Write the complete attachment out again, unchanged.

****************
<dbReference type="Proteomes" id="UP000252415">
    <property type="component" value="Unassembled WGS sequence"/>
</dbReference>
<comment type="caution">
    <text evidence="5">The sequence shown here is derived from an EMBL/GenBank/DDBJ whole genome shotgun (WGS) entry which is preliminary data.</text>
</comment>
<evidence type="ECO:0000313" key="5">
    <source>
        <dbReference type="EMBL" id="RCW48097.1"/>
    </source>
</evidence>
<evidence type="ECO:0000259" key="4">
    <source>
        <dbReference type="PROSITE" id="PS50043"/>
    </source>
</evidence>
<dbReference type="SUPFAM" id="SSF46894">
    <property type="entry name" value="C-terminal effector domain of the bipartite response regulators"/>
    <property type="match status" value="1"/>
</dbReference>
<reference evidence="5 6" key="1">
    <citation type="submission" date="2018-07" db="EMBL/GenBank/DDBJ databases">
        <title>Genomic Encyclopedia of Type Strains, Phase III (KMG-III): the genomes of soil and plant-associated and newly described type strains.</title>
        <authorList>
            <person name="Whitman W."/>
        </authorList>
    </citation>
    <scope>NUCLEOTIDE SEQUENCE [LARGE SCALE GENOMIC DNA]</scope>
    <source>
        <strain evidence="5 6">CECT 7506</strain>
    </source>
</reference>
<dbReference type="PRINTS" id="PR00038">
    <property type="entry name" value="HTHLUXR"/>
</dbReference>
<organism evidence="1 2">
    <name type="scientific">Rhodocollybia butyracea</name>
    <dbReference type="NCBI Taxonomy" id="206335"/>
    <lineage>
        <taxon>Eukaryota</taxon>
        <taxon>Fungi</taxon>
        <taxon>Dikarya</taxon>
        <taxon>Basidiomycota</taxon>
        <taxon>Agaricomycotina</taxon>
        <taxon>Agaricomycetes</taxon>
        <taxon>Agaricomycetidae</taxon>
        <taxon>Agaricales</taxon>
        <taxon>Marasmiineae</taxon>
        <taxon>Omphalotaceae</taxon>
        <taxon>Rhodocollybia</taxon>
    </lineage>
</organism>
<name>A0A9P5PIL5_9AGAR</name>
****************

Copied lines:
<dbReference type="Proteomes" id="UP000252415">
    <property type="component" value="Unassembled WGS sequence"/>
</dbReference>
<comment type="caution">
    <text evidence="5">The sequence shown here is derived from an EMBL/GenBank/DDBJ whole genome shotgun (WGS) entry which is preliminary data.</text>
</comment>
<evidence type="ECO:0000313" key="5">
    <source>
        <dbReference type="EMBL" id="RCW48097.1"/>
    </source>
</evidence>
<evidence type="ECO:0000259" key="4">
    <source>
        <dbReference type="PROSITE" id="PS50043"/>
    </source>
</evidence>
<dbReference type="SUPFAM" id="SSF46894">
    <property type="entry name" value="C-terminal effector domain of the bipartite response regulators"/>
    <property type="match status" value="1"/>
</dbReference>
<reference evidence="5 6" key="1">
    <citation type="submission" date="2018-07" db="EMBL/GenBank/DDBJ databases">
        <title>Genomic Encyclopedia of Type Strains, Phase III (KMG-III): the genomes of soil and plant-associated and newly described type strains.</title>
        <authorList>
            <person name="Whitman W."/>
        </authorList>
    </citation>
    <scope>NUCLEOTIDE SEQUENCE [LARGE SCALE GENOMIC DNA]</scope>
    <source>
        <strain evidence="5 6">CECT 7506</strain>
    </source>
</reference>
<dbReference type="PRINTS" id="PR00038">
    <property type="entry name" value="HTHLUXR"/>
</dbReference>
<organism evidence="1 2">
    <name type="scientific">Rhodocollybia butyracea</name>
    <dbReference type="NCBI Taxonomy" id="206335"/>
    <lineage>
        <taxon>Eukaryota</taxon>
        <taxon>Fungi</taxon>
        <taxon>Dikarya</taxon>
        <taxon>Basidiomycota</taxon>
        <taxon>Agaricomycotina</taxon>
        <taxon>Agaricomycetes</taxon>
        <taxon>Agaricomycetidae</taxon>
        <taxon>Agaricales</taxon>
        <taxon>Marasmiineae</taxon>
        <taxon>Omphalotaceae</taxon>
        <taxon>Rhodocollybia</taxon>
    </lineage>
</organism>
<name>A0A9P5PIL5_9AGAR</name>